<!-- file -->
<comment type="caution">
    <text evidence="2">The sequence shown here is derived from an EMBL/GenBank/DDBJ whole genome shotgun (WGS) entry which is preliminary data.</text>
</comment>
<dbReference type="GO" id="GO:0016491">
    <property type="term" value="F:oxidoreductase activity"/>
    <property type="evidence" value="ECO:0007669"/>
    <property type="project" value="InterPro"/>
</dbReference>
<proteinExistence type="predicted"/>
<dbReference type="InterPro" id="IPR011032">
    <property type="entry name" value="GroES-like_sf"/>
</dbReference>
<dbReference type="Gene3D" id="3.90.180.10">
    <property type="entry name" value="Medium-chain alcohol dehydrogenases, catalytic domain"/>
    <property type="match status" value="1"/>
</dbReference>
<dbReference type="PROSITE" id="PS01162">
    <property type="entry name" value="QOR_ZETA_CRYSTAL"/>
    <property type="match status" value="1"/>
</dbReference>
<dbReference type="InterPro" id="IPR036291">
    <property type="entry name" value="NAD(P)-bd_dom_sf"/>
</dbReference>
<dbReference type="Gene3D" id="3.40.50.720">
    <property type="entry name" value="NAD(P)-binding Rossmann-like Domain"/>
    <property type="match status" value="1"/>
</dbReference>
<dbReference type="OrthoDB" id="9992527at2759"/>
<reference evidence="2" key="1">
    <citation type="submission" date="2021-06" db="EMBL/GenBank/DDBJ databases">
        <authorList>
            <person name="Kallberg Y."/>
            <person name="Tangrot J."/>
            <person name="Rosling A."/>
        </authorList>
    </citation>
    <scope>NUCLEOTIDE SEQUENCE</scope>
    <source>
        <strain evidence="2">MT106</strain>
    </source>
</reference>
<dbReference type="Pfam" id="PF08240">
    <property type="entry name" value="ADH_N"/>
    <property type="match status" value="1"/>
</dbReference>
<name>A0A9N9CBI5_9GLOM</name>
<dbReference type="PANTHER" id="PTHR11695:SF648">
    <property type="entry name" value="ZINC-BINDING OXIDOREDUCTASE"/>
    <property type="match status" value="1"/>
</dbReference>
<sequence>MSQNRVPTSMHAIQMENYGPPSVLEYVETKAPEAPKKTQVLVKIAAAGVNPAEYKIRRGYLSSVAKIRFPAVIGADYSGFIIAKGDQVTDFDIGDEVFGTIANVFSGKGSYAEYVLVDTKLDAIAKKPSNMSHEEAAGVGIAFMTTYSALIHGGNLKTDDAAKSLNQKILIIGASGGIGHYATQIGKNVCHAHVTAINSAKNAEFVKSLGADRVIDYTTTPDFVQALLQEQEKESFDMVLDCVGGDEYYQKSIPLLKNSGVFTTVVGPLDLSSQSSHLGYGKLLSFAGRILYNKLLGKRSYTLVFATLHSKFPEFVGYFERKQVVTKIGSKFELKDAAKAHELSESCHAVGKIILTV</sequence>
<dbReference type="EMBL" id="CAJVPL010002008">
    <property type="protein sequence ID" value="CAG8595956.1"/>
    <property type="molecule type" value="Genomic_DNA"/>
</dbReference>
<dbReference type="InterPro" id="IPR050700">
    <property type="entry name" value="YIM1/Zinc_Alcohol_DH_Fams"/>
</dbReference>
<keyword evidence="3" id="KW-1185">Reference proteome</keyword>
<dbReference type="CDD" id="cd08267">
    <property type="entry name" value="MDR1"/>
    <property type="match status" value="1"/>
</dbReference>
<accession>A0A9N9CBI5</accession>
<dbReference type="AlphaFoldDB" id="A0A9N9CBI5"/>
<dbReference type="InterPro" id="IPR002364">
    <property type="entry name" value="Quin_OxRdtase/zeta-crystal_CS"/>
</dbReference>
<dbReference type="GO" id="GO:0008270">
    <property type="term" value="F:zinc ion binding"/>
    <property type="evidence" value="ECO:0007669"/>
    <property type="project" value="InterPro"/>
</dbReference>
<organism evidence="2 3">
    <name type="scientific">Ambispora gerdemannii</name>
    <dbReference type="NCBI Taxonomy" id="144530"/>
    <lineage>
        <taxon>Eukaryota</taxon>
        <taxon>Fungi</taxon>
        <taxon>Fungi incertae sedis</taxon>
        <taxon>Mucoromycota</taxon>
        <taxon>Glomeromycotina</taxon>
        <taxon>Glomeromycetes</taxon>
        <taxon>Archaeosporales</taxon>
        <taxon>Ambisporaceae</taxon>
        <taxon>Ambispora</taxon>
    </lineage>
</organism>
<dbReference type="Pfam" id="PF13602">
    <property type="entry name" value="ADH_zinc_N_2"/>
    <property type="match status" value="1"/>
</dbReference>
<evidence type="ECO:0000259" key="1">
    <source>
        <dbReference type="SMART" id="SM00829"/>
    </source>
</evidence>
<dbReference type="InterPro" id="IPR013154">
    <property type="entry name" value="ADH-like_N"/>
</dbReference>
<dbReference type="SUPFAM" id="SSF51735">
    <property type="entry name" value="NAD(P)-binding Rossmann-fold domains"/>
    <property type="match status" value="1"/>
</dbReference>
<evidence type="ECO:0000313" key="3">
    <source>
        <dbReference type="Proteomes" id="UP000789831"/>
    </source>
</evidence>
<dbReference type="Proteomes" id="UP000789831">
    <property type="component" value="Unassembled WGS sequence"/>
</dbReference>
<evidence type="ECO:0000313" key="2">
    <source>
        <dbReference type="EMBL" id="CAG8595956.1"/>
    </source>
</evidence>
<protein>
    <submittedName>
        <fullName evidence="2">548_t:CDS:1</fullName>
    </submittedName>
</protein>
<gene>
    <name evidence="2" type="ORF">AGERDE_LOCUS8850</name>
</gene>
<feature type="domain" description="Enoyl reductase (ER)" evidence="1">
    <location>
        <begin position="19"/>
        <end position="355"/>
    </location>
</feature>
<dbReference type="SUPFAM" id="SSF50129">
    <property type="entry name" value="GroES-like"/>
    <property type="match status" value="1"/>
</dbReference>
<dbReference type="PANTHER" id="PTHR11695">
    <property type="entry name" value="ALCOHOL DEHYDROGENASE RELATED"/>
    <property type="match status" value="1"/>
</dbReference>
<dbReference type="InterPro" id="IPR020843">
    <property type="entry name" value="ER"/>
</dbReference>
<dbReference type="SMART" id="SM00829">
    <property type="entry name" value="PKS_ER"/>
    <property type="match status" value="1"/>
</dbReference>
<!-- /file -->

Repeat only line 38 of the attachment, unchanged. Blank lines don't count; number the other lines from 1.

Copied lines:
    <source>